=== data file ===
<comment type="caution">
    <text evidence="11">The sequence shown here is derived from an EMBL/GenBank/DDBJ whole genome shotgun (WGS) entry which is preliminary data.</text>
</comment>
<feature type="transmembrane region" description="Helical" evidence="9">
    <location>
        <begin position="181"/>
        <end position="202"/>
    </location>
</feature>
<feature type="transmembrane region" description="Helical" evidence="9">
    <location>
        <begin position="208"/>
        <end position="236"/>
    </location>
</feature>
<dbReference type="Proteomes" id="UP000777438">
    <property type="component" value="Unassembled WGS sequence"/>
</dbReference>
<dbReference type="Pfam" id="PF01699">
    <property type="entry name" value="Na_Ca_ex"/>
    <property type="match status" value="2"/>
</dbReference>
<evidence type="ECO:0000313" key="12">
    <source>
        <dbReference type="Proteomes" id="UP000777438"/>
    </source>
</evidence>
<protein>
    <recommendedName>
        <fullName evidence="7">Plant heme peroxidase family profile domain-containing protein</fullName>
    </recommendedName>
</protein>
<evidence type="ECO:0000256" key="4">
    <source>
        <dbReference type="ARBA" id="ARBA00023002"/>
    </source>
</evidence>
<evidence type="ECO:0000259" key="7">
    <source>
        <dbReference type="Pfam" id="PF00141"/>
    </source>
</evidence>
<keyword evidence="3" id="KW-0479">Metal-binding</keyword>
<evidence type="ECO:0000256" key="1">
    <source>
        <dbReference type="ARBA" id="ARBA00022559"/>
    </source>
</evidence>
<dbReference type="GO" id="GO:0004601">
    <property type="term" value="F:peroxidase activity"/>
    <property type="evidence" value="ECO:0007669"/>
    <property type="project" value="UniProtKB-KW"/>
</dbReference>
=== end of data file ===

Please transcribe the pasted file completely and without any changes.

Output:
<comment type="caution">
    <text evidence="11">The sequence shown here is derived from an EMBL/GenBank/DDBJ whole genome shotgun (WGS) entry which is preliminary data.</text>
</comment>
<feature type="transmembrane region" description="Helical" evidence="9">
    <location>
        <begin position="181"/>
        <end position="202"/>
    </location>
</feature>
<feature type="transmembrane region" description="Helical" evidence="9">
    <location>
        <begin position="208"/>
        <end position="236"/>
    </location>
</feature>
<dbReference type="Proteomes" id="UP000777438">
    <property type="component" value="Unassembled WGS sequence"/>
</dbReference>
<dbReference type="Pfam" id="PF01699">
    <property type="entry name" value="Na_Ca_ex"/>
    <property type="match status" value="2"/>
</dbReference>
<evidence type="ECO:0000313" key="12">
    <source>
        <dbReference type="Proteomes" id="UP000777438"/>
    </source>
</evidence>
<protein>
    <recommendedName>
        <fullName evidence="7">Plant heme peroxidase family profile domain-containing protein</fullName>
    </recommendedName>
</protein>
<evidence type="ECO:0000256" key="4">
    <source>
        <dbReference type="ARBA" id="ARBA00023002"/>
    </source>
</evidence>
<evidence type="ECO:0000259" key="7">
    <source>
        <dbReference type="Pfam" id="PF00141"/>
    </source>
</evidence>
<keyword evidence="3" id="KW-0479">Metal-binding</keyword>
<evidence type="ECO:0000256" key="1">
    <source>
        <dbReference type="ARBA" id="ARBA00022559"/>
    </source>
</evidence>
<dbReference type="GO" id="GO:0004601">
    <property type="term" value="F:peroxidase activity"/>
    <property type="evidence" value="ECO:0007669"/>
    <property type="project" value="UniProtKB-KW"/>
</dbReference>